1Tim 2:5 For there is one God, and one mediator between God and men, the man Christ Jesus;

The scribe with whom we opened told Jesus he had spoken ‘the truth’, not ‘truth for me’.

The Apostle Thomas wanted to know ‘the way’ Jesus was going to heaven.  And he received his famous and dramatic answer:

John 14:6 Jesus saith unto him, I am the way, the truth, and the life: no man cometh unto the Father, but by me.

Christ Jesus himself is ‘the way’, not ‘a way’.  On top of that he is ‘the truth’, not ‘a truth’, or ‘truth for Thomas’, but the objective truth.  If other people’s ways are not ‘the way’ which is Christ, they are not the way to God.  And if their ‘truth’ is not Jesus Christ, their ‘truth’ is not true even for them.

A limit to tolerance

The website christianity.co.nz says this:

‘Tolerance of other views is one of the pillars of Postmodernism. However, there is one group of people to whom this tolerance is not extended, those who believe truth to be important! This intolerance is especially directed to those who think others might be wrong. Postmodern analyst Frederick Turner, for instance, in “The Future of the Gods: Notes Towards a Postmodern Religion”, calls for tolerance and syncretism. Yet, in the same article he calls evangelical Christianity a “junk religion”!’

The Lord Jesus had a fascinating philosophical discussion with Pilate, which concluded with our Lord speaking about ‘the truth’, an expression, by the way, which occurs 88 times in the Bible, 68 of them in the New Testament:

John 18:37 Pilate therefore said unto him, Art thou a king then? Jesus answered, Thou sayest that I am a king. To this end was I born, and for this cause came I into the world, that I should bear witness unto the truth. Every one that is of the truth heareth my voice.

But Pilate, just like those in the Progressive Christianity Network, simply did not get it:

John 18:38 Pilate saith unto him, What is truth?


Perhaps Pilate was the first Postmodernist.  But he was also presiding, or attempting to preside, over a court of law.  In a court of law the truth matters.  Now it may be that the accused has completely convinced himself that he did not do the break-in of which he is accused.  But it does not matter a jot that this  belief is ‘true for him’ if the whole street saw him smash the window and climb in.  The court must find out the truth of the matter, not ‘a truth’.  In practical life, Postmodernism fails the test.  The court of law is where the rubber hits the road and the Postmodernism of PCN has no grip on the road of reality.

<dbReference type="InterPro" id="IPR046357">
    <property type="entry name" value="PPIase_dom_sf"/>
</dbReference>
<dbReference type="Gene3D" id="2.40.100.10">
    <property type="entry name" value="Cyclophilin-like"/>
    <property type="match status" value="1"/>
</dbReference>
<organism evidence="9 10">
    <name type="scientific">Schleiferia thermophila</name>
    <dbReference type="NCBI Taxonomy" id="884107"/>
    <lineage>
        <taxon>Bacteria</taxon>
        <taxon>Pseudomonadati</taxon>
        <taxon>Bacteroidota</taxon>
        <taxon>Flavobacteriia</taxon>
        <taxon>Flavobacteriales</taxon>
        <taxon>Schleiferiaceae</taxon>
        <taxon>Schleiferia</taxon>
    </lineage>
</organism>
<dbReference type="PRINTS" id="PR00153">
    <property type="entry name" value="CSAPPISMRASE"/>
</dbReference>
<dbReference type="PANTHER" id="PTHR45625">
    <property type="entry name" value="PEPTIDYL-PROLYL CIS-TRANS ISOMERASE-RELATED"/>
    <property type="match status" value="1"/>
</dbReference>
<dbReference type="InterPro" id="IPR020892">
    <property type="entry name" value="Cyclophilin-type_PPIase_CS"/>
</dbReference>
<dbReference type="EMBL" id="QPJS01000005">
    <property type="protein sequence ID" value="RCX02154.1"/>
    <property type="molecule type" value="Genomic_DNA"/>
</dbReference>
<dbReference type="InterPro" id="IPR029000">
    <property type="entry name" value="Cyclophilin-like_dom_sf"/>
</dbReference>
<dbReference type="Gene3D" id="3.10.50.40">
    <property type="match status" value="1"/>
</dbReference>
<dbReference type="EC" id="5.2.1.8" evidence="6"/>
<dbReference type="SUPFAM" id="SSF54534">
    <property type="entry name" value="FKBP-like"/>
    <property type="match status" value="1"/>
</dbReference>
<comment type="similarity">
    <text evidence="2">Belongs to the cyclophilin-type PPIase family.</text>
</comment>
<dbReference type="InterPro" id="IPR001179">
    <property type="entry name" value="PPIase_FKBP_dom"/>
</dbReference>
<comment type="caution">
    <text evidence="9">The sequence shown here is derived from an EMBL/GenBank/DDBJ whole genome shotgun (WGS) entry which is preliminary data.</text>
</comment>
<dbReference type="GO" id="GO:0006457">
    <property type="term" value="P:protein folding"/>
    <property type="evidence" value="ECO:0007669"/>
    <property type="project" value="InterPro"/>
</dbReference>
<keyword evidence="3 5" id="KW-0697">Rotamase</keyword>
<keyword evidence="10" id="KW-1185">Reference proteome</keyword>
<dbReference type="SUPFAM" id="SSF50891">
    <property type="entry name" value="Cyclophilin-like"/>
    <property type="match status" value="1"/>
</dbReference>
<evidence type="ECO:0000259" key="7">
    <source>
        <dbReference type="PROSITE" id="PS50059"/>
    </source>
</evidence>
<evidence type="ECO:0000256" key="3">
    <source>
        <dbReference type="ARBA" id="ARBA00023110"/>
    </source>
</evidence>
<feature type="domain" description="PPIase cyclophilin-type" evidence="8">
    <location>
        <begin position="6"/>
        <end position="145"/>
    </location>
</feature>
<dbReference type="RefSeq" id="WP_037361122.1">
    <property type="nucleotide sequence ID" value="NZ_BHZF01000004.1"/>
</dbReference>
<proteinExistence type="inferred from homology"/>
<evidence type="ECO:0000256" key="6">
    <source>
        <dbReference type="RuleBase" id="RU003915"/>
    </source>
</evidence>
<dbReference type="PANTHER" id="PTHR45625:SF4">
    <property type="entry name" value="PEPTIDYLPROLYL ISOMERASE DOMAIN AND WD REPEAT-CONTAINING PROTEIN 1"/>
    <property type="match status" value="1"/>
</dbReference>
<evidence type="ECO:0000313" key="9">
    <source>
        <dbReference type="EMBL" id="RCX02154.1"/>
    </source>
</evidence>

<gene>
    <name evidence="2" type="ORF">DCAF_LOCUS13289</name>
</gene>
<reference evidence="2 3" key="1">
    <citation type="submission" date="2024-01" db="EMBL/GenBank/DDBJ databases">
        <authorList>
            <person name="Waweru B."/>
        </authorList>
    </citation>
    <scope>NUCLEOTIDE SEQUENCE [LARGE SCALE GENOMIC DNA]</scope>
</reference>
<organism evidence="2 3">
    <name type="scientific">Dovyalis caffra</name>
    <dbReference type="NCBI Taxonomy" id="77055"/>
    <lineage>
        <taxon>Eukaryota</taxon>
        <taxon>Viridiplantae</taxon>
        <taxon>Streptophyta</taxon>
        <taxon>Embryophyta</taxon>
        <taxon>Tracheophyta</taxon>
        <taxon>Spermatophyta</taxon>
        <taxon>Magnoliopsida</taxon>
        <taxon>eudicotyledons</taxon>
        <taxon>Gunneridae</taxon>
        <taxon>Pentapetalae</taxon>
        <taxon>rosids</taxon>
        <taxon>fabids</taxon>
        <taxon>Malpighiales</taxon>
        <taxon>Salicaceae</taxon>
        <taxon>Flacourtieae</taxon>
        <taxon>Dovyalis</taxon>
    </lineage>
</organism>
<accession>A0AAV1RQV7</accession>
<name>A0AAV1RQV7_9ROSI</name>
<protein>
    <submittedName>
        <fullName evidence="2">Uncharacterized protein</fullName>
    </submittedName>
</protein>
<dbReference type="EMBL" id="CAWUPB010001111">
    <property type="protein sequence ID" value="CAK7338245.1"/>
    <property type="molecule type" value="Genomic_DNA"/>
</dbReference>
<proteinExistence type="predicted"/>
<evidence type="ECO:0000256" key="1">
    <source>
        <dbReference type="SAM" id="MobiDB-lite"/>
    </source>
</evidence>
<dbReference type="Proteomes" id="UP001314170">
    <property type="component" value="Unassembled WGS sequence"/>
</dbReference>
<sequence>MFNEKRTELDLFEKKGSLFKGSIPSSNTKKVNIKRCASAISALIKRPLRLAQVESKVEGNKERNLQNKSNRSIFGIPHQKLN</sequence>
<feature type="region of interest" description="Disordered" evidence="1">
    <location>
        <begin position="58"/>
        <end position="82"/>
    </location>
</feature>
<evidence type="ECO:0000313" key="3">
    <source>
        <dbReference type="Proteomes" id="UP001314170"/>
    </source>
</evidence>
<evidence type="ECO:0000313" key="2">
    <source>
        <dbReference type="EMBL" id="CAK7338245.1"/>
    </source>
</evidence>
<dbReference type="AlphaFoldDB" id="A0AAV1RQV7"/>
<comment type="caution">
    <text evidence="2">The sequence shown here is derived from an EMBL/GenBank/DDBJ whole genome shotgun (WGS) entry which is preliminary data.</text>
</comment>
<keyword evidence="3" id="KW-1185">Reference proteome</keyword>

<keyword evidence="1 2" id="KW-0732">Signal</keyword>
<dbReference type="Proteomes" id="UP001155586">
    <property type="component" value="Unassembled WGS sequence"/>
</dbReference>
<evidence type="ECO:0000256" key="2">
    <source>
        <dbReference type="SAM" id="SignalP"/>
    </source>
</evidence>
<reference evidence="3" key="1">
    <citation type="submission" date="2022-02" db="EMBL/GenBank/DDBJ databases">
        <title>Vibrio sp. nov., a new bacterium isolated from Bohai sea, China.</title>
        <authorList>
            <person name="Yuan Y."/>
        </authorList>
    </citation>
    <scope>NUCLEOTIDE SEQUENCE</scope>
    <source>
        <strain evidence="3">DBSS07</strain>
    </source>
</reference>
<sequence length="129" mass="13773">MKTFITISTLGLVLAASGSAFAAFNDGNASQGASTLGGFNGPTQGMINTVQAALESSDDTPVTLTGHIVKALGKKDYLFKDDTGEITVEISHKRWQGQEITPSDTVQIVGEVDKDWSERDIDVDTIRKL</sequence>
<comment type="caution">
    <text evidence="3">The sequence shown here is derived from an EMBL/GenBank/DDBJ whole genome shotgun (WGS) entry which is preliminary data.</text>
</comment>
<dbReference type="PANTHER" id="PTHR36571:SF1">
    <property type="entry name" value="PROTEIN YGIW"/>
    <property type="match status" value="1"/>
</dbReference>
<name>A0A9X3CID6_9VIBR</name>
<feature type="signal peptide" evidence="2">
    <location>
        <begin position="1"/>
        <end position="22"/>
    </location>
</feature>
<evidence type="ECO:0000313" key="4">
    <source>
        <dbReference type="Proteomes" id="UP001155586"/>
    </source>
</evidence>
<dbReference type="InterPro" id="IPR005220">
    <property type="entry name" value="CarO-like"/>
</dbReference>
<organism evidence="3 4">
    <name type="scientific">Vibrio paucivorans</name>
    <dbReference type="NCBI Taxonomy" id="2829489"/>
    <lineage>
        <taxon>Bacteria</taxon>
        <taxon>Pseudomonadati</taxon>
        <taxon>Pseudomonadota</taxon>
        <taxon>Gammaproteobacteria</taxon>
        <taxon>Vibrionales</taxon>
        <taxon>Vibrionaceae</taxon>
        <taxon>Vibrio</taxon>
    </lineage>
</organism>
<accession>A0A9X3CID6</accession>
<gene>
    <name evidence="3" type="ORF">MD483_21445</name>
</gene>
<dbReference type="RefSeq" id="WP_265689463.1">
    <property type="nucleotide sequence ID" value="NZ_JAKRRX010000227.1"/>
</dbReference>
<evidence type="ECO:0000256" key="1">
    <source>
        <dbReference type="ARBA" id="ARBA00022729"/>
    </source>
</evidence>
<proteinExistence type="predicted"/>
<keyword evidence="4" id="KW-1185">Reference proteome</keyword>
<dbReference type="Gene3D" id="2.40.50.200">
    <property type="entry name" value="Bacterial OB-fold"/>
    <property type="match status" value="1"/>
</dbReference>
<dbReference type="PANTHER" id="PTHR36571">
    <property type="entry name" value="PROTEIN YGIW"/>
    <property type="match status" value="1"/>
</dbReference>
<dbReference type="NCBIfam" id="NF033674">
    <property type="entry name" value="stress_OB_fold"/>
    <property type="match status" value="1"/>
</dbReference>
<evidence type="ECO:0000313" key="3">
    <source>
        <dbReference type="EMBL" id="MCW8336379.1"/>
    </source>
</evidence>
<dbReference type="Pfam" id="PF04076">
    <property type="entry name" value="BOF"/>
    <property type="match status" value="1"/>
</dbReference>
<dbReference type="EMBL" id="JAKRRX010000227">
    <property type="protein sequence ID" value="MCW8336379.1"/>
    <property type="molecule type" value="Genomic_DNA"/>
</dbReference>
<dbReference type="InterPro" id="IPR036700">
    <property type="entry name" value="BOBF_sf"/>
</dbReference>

In a final twist, the ‘Progressive Christians’ ‘Understand the sharing of bread and wine in Jesus’ name to be a representation of an ancient vision of God’s feast for all peoples.’

Well, if they understand it like that, they have a different feast from the one which the Lord actually instituted, which was a Passover feast, not the tabernacles feast for all nations, but a communion with the Lord’s body and blood (1Cor 10:16), a remembrance of his passion and sacrifice (Luke 22:19), which shows the Lord’s death until he returns (1 Cor 11:26)..

Without communion, and without confessing Jesus Christ as the living expression of the truth from an objective viewpoint, it is impossible to acknowledge those Postmodernists who claim to be Christians as Christians at all.  If everyone’s ‘truth’ is equally valid, there is no need for evangelism, or to pray for labourers to be sent into the harvest field.  As the Lord’s disciples are those who keep his words and do them, no Postmodernist can qualify.  Anyone can say they are a Christian.  It is rather convenient on occasions to do so.  But a tree is known by its fruits, and there just wouldn’t be enough evidence to convict any Postmodernist of being a part of the Body of Christ.  We must pray that those sucked unwittingly into this anti-Christian movement will repent and find salvation in that name which is above every name, and believe and confess the Lord Jesus Christ as the way, the truth and the life.